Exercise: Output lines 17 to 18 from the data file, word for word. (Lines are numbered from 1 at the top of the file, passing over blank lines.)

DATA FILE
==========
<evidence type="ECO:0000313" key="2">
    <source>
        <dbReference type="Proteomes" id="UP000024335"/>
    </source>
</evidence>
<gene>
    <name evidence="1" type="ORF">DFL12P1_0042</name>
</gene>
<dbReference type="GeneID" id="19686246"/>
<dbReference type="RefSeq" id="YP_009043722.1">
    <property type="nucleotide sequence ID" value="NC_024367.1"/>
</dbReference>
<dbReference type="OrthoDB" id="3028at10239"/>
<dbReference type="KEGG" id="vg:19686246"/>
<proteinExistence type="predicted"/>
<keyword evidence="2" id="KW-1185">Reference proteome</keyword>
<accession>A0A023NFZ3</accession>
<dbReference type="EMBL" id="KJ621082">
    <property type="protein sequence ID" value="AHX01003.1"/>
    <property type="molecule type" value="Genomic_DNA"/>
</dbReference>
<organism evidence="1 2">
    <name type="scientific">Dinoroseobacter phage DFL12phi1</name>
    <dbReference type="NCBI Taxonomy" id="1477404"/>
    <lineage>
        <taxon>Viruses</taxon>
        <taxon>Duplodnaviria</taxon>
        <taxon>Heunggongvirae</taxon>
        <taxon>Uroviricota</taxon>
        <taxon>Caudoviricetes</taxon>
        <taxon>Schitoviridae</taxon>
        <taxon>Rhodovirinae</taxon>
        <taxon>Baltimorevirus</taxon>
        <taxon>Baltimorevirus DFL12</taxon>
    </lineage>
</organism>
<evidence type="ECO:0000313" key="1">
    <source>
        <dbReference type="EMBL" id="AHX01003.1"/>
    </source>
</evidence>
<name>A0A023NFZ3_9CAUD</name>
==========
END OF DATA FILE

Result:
<accession>A0A023NFZ3</accession>
<dbReference type="EMBL" id="KJ621082">